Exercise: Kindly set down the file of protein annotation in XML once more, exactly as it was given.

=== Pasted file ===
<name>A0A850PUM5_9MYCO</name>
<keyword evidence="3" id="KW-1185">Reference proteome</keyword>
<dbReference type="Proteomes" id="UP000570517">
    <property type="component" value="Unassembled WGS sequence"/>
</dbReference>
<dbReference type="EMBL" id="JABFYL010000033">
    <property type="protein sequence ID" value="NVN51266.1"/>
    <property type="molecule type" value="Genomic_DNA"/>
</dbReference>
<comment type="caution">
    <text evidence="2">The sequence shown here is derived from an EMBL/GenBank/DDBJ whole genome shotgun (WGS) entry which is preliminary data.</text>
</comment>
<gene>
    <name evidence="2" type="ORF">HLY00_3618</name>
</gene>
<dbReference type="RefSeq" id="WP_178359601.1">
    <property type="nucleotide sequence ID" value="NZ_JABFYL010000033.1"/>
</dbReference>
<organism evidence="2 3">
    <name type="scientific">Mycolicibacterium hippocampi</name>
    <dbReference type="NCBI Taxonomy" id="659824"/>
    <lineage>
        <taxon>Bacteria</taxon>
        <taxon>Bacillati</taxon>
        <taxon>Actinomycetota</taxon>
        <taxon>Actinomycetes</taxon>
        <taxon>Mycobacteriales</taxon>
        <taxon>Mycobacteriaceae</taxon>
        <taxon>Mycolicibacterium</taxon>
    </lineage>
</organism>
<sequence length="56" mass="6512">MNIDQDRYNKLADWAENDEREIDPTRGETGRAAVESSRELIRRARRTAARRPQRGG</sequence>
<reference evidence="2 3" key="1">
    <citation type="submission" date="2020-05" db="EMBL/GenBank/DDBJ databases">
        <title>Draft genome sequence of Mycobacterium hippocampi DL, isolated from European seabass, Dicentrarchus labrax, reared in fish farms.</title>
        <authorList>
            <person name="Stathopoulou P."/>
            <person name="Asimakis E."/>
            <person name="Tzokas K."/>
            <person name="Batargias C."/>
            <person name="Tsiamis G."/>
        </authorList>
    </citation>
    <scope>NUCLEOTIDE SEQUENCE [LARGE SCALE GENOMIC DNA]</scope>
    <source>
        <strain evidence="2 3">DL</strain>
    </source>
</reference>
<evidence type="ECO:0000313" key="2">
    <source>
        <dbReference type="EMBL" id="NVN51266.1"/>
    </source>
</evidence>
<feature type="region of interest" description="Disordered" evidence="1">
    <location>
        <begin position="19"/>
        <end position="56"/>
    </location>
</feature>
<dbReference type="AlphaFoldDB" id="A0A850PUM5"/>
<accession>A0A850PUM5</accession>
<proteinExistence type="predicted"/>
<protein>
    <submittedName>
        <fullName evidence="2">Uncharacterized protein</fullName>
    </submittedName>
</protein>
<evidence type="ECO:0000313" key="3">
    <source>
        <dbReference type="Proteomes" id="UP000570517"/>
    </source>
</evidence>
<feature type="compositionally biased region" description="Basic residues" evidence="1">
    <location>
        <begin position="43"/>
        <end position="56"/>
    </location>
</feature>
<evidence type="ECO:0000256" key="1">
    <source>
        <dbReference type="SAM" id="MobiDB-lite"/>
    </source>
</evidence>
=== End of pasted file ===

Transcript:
<name>A0A850PUM5_9MYCO</name>
<keyword evidence="3" id="KW-1185">Reference proteome</keyword>
<dbReference type="Proteomes" id="UP000570517">
    <property type="component" value="Unassembled WGS sequence"/>
</dbReference>
<dbReference type="EMBL" id="JABFYL010000033">
    <property type="protein sequence ID" value="NVN51266.1"/>
    <property type="molecule type" value="Genomic_DNA"/>
</dbReference>
<comment type="caution">
    <text evidence="2">The sequence shown here is derived from an EMBL/GenBank/DDBJ whole genome shotgun (WGS) entry which is preliminary data.</text>
</comment>
<gene>
    <name evidence="2" type="ORF">HLY00_3618</name>
</gene>
<dbReference type="RefSeq" id="WP_178359601.1">
    <property type="nucleotide sequence ID" value="NZ_JABFYL010000033.1"/>
</dbReference>
<organism evidence="2 3">
    <name type="scientific">Mycolicibacterium hippocampi</name>
    <dbReference type="NCBI Taxonomy" id="659824"/>
    <lineage>
        <taxon>Bacteria</taxon>
        <taxon>Bacillati</taxon>
        <taxon>Actinomycetota</taxon>
        <taxon>Actinomycetes</taxon>
        <taxon>Mycobacteriales</taxon>
        <taxon>Mycobacteriaceae</taxon>
        <taxon>Mycolicibacterium</taxon>
    </lineage>
</organism>
<sequence length="56" mass="6512">MNIDQDRYNKLADWAENDEREIDPTRGETGRAAVESSRELIRRARRTAARRPQRGG</sequence>
<reference evidence="2 3" key="1">
    <citation type="submission" date="2020-05" db="EMBL/GenBank/DDBJ databases">
        <title>Draft genome sequence of Mycobacterium hippocampi DL, isolated from European seabass, Dicentrarchus labrax, reared in fish farms.</title>
        <authorList>
            <person name="Stathopoulou P."/>
            <person name="Asimakis E."/>
            <person name="Tzokas K."/>
            <person name="Batargias C."/>
            <person name="Tsiamis G."/>
        </authorList>
    </citation>
    <scope>NUCLEOTIDE SEQUENCE [LARGE SCALE GENOMIC DNA]</scope>
    <source>
        <strain evidence="2 3">DL</strain>
    </source>
</reference>
<evidence type="ECO:0000313" key="2">
    <source>
        <dbReference type="EMBL" id="NVN51266.1"/>
    </source>
</evidence>
<feature type="region of interest" description="Disordered" evidence="1">
    <location>
        <begin position="19"/>
        <end position="56"/>
    </location>
</feature>
<dbReference type="AlphaFoldDB" id="A0A850PUM5"/>
<accession>A0A850PUM5</accession>
<proteinExistence type="predicted"/>
<protein>
    <submittedName>
        <fullName evidence="2">Uncharacterized protein</fullName>
    </submittedName>
</protein>
<evidence type="ECO:0000313" key="3">
    <source>
        <dbReference type="Proteomes" id="UP000570517"/>
    </source>
</evidence>
<feature type="compositionally biased region" description="Basic residues" evidence="1">
    <location>
        <begin position="43"/>
        <end position="56"/>
    </location>
</feature>
<evidence type="ECO:0000256" key="1">
    <source>
        <dbReference type="SAM" id="MobiDB-lite"/>
    </source>
</evidence>